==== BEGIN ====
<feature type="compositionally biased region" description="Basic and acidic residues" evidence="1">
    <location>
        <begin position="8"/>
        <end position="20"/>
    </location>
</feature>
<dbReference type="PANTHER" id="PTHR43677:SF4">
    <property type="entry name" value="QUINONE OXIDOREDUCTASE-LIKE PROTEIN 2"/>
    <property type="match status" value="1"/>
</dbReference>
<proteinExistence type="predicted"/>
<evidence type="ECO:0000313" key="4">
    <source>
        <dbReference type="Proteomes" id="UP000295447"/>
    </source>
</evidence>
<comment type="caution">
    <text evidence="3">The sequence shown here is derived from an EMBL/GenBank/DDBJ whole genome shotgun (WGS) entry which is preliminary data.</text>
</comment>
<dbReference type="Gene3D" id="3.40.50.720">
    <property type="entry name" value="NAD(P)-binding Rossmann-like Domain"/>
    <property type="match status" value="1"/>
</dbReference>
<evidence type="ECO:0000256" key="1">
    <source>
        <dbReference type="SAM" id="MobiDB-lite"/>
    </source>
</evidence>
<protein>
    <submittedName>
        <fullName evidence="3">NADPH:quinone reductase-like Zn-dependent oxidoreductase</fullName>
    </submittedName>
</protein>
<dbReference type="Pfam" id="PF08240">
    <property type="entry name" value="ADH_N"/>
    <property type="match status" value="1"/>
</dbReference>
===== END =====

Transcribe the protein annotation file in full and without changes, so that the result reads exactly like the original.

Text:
<feature type="compositionally biased region" description="Basic and acidic residues" evidence="1">
    <location>
        <begin position="8"/>
        <end position="20"/>
    </location>
</feature>
<dbReference type="PANTHER" id="PTHR43677:SF4">
    <property type="entry name" value="QUINONE OXIDOREDUCTASE-LIKE PROTEIN 2"/>
    <property type="match status" value="1"/>
</dbReference>
<proteinExistence type="predicted"/>
<evidence type="ECO:0000313" key="4">
    <source>
        <dbReference type="Proteomes" id="UP000295447"/>
    </source>
</evidence>
<comment type="caution">
    <text evidence="3">The sequence shown here is derived from an EMBL/GenBank/DDBJ whole genome shotgun (WGS) entry which is preliminary data.</text>
</comment>
<dbReference type="Gene3D" id="3.40.50.720">
    <property type="entry name" value="NAD(P)-binding Rossmann-like Domain"/>
    <property type="match status" value="1"/>
</dbReference>
<evidence type="ECO:0000256" key="1">
    <source>
        <dbReference type="SAM" id="MobiDB-lite"/>
    </source>
</evidence>
<protein>
    <submittedName>
        <fullName evidence="3">NADPH:quinone reductase-like Zn-dependent oxidoreductase</fullName>
    </submittedName>
</protein>
<dbReference type="Pfam" id="PF08240">
    <property type="entry name" value="ADH_N"/>
    <property type="match status" value="1"/>
</dbReference>